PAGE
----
RenRe’s third-party capital fee income drops on Q3 catastrophe impacts

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RenaissanceRe, the Bermuda-based reinsurance firm and third-party capital management specialist, revealed that investors in its managed insurance-linked securities (ILS) fund strategies and joint-ventures took their share of catastrophe losses in the third-quarter, denting fee income from these activities during the period.

renaissance-reinsurance-logoDespite the significant natural catastrophe losses though, RenaissanceRe (RenRe) still demonstrated the benefits of its expanding third-party capital, insurance-linked securities (ILS) and structured products business, as total feel income earned still added $28.34 million to its results for Q3 2021.

Having pre-announced that net Q3 natural catastrophes losses would amount to $725 million last week, RenRe announced last night that the latest estimate is only very slightly higher at $726.8 million.

But the catastrophe losses were significant to drive a $450.2 million net loss to RenRe’s common shareholders, as a combined ratio of 145.1% across the business resulted in negative results.

However, with RenRe’s third-party capital investors taking a share, the total net claims and claim expenses impact of Q3 catastrophes and weather related losses was actually $1.271 billion.

RenRe reported that noncontrolling interests, which includes and largely comprises its third-party capital and ILS investors, would have over $322 million of these claims attributable to them.

The net impact to noncontrolling interests, the same third-party investors, came out at $198.5 million, reflecting the net negative impact of catastrophes and weather events to RenRe’s joint ventures and managed ILS funds during the third-quarter.

So it’s clear some investors in RenRe’s third-party capital vehicles and ILS funds will have taken a reasonable hit in the last quarter, which of course was to be expected given the significant catastrophe and weather losses experienced.

However, the fee income RenRe earns from its managed capital activities continued to flow, as the scale of its third-party capital and ILS activities continued to drive positive income for the reinsurance company.

Management fee income came out at $23.8 million, $8.6 million attributable to the joint venture reinsurance vehicles, $6.6 million to the managed ILS funds and $8.65 million to structured reinsurance activities.

But performance fee income was hit by the catastrophe loss activity, as you’d expect, so totalled only just under $4.5 million for the quarter, $2.98 million from joint ventures, just $264,000 from the managed ILS funds and $1.24 million from structured reinsurance activities.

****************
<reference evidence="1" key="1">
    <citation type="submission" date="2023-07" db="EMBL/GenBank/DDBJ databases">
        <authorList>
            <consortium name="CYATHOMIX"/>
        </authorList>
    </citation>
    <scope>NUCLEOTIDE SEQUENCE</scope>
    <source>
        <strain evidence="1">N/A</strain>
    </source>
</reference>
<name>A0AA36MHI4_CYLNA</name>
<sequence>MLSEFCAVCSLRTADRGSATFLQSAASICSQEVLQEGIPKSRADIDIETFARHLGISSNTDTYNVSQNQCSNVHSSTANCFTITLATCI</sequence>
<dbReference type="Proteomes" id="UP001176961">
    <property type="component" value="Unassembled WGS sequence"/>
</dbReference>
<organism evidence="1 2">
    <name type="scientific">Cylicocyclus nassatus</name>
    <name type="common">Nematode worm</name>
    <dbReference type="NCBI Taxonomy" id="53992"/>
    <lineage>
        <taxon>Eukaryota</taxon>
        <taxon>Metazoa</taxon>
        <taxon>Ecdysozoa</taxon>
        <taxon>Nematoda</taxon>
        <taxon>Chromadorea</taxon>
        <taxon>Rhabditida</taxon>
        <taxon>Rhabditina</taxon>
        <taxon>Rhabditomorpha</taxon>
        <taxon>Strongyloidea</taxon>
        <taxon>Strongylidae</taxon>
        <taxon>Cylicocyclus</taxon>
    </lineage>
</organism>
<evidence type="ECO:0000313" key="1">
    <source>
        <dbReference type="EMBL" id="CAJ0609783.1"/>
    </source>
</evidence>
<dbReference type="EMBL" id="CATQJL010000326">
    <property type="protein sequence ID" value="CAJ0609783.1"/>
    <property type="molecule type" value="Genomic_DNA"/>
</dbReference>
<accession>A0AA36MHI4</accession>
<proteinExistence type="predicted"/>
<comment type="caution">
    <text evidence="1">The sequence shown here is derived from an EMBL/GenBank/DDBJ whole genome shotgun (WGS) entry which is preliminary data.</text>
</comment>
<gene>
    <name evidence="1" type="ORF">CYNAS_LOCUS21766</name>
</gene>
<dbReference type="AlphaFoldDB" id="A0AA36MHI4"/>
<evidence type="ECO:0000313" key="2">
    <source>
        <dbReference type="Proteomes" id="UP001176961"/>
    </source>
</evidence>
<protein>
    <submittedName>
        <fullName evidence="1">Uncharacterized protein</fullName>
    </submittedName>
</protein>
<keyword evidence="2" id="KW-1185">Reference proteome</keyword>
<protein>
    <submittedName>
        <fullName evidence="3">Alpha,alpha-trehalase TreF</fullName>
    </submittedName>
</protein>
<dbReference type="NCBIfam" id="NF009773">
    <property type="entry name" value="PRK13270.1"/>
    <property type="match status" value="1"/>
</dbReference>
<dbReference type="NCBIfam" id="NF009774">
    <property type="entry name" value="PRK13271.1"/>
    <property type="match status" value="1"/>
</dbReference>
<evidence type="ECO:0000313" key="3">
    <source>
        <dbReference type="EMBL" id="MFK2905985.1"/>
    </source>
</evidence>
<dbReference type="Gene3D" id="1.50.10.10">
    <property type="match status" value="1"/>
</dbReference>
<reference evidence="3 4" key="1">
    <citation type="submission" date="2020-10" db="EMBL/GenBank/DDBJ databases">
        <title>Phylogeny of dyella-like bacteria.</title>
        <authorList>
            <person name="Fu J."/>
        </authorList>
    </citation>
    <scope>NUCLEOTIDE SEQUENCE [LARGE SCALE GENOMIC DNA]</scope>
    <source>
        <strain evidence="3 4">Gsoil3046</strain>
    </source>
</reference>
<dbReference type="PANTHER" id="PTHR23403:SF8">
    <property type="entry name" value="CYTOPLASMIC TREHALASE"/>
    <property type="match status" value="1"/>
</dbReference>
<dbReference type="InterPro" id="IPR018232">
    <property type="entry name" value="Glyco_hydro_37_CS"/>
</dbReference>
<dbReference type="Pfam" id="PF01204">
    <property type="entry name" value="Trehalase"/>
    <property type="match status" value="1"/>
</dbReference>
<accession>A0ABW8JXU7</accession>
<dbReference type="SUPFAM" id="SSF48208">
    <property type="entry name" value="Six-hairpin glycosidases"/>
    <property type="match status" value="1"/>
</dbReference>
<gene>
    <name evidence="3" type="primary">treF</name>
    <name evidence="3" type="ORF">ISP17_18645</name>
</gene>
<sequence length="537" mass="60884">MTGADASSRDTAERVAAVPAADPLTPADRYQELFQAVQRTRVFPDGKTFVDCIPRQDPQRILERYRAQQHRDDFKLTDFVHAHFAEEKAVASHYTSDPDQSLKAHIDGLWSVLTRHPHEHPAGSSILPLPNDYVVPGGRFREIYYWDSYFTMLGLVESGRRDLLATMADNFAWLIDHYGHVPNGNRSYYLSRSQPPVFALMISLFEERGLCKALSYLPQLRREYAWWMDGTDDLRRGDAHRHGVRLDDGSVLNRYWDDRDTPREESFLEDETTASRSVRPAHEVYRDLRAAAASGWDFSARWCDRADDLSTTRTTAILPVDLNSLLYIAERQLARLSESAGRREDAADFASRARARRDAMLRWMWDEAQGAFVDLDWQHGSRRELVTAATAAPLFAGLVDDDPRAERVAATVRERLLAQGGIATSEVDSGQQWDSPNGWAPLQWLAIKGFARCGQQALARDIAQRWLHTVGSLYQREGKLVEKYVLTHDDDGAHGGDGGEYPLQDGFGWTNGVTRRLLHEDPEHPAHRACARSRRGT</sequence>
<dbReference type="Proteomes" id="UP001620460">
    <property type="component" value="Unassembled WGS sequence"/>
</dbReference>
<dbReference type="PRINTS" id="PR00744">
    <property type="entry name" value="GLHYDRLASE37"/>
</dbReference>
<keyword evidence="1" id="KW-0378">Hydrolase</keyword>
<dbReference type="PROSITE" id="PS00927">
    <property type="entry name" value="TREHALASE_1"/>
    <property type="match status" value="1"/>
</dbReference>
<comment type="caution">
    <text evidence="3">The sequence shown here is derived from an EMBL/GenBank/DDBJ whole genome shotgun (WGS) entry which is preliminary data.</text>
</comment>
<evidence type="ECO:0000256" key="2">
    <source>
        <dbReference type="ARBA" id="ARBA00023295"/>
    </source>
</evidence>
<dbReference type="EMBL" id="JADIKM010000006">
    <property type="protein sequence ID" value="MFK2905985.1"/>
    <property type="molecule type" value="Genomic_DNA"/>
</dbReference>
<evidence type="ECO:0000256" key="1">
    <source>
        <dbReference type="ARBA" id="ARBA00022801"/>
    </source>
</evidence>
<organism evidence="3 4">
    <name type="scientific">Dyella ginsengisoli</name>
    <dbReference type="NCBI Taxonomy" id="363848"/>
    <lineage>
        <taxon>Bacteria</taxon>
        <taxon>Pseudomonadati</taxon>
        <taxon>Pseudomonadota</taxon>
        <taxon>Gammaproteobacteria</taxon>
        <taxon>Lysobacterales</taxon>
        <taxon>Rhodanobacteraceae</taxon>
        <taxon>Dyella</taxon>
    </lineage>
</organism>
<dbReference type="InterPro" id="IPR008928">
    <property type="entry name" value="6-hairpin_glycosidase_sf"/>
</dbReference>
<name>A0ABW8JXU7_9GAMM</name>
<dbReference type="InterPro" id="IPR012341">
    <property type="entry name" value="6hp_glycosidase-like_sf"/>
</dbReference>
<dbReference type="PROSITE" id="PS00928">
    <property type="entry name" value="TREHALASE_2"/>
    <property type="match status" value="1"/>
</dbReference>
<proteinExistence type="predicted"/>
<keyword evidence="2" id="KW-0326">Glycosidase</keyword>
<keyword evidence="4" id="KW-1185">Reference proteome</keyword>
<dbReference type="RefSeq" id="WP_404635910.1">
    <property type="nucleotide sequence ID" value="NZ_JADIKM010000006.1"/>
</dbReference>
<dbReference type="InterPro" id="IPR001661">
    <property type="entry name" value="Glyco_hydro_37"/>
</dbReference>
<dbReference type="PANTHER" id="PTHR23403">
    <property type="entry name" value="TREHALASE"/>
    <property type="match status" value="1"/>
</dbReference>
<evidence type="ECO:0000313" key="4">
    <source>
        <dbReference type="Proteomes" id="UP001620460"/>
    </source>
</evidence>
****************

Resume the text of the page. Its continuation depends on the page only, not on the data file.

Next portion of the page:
So it looks like at least a portion of the managed ILS funds were in the red for the quarter, all but wiping out performance fees from this segment for RenaissanceRe.

We suspect that the higher risk and collateralized reinsurance or retrocession funds, under the Upsilon brand, may have fallen to losses (or at least seen their performance dented significantly) for the period, as events like hurricane Ida and the European floods will have impacted them. Where as the Medici branded catastrophe bond focused strategies may have still delivered positive returns, allowing some positive performance fees to be recouped.

While the catastrophe losses and the ramifications of them are clearly going to be in focus after such a quarter, it’s also notable just how much RenaissanceRe grew its portfolio during the period.

In fact, the company reported that gross premiums grew by $631.1 million, or 55.2%, across the business during Q3 2021, although notable that reinstatement premiums related to the Q3 2021 Weather-Related Large Losses in RenRe’s Property segment accounted for roughly one-third of the overall growth.

In the property segment gross premiums were up 80.9%, but this was largely due to the aforementioned reinstatement premiums and then strong growth in the other property segment, where rate improvements drove growth in new and existing business, especially within catastrophe exposed U.S. property excess and surplus lines, RenRe said.

In property catastrophe reinsurance, growth was 86.7%, but excluding the reinstatement premiums gross premiums written in the property catastrophe class of business actually declined, due to timing of certain transactions and also favourable development on prior year losses that came through in Q3 2021.

Interestingly, this favourable developments impact on the claims and claim expense ratio amounted to 28.3% for property catastrophe reinsurance and 5.3% for other property business in the quarter, which was primarily related to the 2017 to 2019 accident years.

These are quite significant movements in prior year losses it seems and it would be interesting to understand how this might have affected RenRe’s third-party capital and ILS vehicles, as it is possible some trapped capital may have been unlocked or returned to investors through such a large recovery on prior year events.

Commenting on the results announcement, Kevin J. O’Donnell, President and Chief Executive Officer, said, “This was another active season for natural catastrophes and while our results for the third quarter reflect this volatility, we have maintained a robust capital position and our business fundamentals remain strong. As we look forward to 2022, our fortress balance sheet provides us with great flexibility to create value for shareholders. We believe we will have ample capacity to renew existing risk and underwrite new opportunities if sufficiently profitable, but are equally motivated to return excess capital to shareholders at what we consider very attractive multiples.”

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